Nick Foles' demeanor before biggest game of his life

Nick Foles' demeanor before biggest game of his life

Nick Foles stood at his locker Friday afternoon, gently crossed his arms and waited for the throng of reporters to assemble in a semicircle around him. 

Music was blaring throughout the room, so there was about a minute of waiting and small talk. A few joked, including Foles, that the rap music playing could give his interview a cooler vibe. 

Eventually, the music was turned down before Foles deadpanned: "I mean, do we have enough cameras?" 

Foles is about to play the biggest game of his life Sunday. There are thousands across the country and even in Philadelphia doubting whether or not he'll be able to play well enough for an Eagles' win. And Foles has been relaxed as ever all week. 

"Right now I just feel good. I feel calm," he said. "When you're in the moment, I just stress staying in the moment, preparing in the moment, doing anything you can right at this moment. The rest takes care of itself. That just keeps me level."

It's not just Foles. It's the entire team that's been loose this week. 

Dancing at practice, shooting hoops in the locker room. Heck, Donnie Jones and Lane Johnson have even serenaded their teammates with country songs as they walked into meetings this week. It's a group that's been loose all season; they haven't changed a thing even before the most important game of the year. 

About six minutes into answering questions about Doug Pederson's play-calling, getting into an offensive rhythm and, of course, Case Keenum, one reporter noted to Foles that he seemed really calm. 

"I feel great, honestly," Foles said. "Just living in the moment, doing everything you can to prepare and then going out on Sunday and giving it everything you have. That's all you can ever do. Sometimes when you press and try to do too much, it becomes difficult. I think we just have a great schedule throughout the week, it's something we've been doing all throughout the year and we feel comfortable with it. You just sort of stick to the schedule, stick to your preparation. 

"I trust the guys next to me. The big reason I love playing football is I trust the guys next to me, I love the guys I play with. That's probably my greatest strength. I know I can depend on them and they can depend on me." 

Can I kick it? 
Without Jake Elliott's three field goals last Saturday, the Eagles aren't able to take down the Atlanta Falcons and they wouldn't be in the NFC Championship Game. 

Elliott, the rookie kicker who the Eagles added this season after Caleb Sturgis went down, will turn 23 on Sunday. The same day he'll very possibly need to make a game-winning field goal to send the Eagles to the Super Bowl. 

Last week, before his first playoff game, Elliott talked about how he handles pressure (see story). There's certainly a lot of it in the playoffs. 

"That's one thing with Jake," Pederson said. "It doesn't get so big for him. He handles all these situations. Inside he might be a ball of nerves, but on the outside, he's cool, calm and collected. Obviously some of the big kicks he's had this season already has really prepared him for it. If it comes down to that, he can make that kick. We all have faith and trust that he'll do it. When you step away from it and go, yeah, he's a rookie, first-year kicker, but he's been exposed to a lot of veteran kicks this year, and he's got a great future ahead of him."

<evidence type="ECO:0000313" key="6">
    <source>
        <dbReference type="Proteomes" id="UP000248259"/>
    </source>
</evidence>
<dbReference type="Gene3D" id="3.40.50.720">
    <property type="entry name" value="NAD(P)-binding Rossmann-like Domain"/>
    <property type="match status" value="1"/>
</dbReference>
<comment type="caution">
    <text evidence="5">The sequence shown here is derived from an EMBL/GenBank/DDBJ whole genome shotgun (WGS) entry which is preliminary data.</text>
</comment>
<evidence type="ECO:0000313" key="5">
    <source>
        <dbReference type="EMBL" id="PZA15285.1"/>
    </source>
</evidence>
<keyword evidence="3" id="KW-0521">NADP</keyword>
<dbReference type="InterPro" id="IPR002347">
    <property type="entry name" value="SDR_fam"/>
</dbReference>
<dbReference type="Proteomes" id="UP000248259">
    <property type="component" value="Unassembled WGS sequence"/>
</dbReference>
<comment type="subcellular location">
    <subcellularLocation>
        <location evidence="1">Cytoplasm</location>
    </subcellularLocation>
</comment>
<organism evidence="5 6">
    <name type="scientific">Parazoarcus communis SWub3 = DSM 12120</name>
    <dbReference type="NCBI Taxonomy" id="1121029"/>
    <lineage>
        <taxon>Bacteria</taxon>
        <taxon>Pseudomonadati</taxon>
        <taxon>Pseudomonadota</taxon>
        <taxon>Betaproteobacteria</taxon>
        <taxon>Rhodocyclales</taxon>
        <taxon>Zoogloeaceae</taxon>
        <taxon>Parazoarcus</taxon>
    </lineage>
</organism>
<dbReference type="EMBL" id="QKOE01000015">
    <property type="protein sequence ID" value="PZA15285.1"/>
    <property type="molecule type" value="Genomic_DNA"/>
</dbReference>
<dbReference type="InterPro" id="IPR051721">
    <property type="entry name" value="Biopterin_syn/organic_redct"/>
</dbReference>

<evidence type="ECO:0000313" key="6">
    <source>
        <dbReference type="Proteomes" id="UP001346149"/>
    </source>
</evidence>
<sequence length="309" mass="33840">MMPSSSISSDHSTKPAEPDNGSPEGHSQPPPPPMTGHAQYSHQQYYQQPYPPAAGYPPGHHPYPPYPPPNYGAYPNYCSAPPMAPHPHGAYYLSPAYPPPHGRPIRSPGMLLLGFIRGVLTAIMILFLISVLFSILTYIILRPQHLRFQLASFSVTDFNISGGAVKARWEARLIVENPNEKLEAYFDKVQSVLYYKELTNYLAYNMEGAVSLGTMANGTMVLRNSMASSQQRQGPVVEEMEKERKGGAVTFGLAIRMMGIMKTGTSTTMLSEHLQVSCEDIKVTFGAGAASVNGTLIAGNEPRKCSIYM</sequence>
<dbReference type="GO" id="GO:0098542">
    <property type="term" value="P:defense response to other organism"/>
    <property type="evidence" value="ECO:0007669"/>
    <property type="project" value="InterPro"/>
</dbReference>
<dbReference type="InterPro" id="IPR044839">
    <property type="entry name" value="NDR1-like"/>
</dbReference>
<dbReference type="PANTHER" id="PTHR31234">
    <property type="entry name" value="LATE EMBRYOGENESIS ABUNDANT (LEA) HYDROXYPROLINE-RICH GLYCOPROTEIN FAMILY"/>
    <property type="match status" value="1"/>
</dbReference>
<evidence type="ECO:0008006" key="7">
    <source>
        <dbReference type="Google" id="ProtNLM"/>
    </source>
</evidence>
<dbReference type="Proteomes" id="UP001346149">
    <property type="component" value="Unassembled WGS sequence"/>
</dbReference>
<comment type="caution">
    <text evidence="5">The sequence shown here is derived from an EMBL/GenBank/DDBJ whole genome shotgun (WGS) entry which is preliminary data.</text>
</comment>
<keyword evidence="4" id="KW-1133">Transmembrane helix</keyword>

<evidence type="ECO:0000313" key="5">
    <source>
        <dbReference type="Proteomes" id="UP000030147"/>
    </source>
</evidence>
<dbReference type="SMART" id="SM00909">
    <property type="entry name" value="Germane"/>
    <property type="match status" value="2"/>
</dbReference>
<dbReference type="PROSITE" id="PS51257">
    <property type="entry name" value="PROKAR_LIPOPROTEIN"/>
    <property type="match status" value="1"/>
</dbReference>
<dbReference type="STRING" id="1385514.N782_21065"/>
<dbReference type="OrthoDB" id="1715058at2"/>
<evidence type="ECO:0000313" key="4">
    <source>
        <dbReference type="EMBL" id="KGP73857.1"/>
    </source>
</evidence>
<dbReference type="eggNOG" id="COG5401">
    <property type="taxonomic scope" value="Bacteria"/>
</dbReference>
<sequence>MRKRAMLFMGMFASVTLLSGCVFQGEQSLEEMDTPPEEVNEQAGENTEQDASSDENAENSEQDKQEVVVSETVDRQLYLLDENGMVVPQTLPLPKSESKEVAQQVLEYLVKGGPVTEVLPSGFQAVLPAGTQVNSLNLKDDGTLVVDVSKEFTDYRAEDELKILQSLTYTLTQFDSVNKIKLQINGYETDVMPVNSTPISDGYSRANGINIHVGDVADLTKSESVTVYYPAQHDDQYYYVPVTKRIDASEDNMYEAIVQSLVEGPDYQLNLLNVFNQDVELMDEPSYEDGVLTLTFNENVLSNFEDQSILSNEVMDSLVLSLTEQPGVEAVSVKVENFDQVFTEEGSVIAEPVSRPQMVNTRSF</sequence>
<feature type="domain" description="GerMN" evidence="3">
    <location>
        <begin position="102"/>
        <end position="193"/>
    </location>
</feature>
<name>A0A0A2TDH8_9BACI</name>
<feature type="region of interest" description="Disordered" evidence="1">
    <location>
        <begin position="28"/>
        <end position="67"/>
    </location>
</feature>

The one slightly concerning thing about Elliott is his propensity to miss short kicks. While he's been incredible from long distances, extra points have been a problem. Including the playoffs, Elliott has missed four extra points. The only kicker to miss more this season? Vikings kicker Kai Forbath. 

So in a game pretty much everyone thinks will be close, this is something to watch. 

Of Elliott's four missed extra points, two have gone wide left, one went wide right and the one last week hit the left upright. 

Including extra points and playoffs, Elliott has actually been more accurate from 40-plus (90 percent) than inside 40 yards (87.7 percent) this season. Go figure. 

Thanks, Howie
Earlier this week, Eagles VP of football operations Howie Roseman was named the NFL Executive of the Year by the Pro Football Writers of America. Not much of a surprise. He revamped a team that went 7-9 and helped turn them into the top seed in the NFC, capable of overcoming major injuries to key players. 

While many probably thought the Eagles were going into a season of building with second-year quarterback Carson Wentz, Roseman went out and brought in players that he knew could help this season. 

For the coaching staff, it had to mean a lot that Roseman believed there was an opportunity to win this year. 

"It's tremendous," Pederson said. "Howie has come a long way through the last couple years, and to be in this position, to help this football team win and succeed on the football field is a credit to him and his staff. That's the thing that he and I with the communication, the open communication of being on the same page with the types of players that we want to have in this building and the types of good character people and obviously good football players, number one. 

"But it's just a credit to him and what he's done and being able to find the guys that we've been able to coach and help us get in this position."

Quote of the Week I: "But at the end of the day, it's going to come down to is our D-line better than theirs? I mean, they got a dominant D-line, we have a dominant D-line. And we'll see who shows up on Sunday." -- Fletcher Cox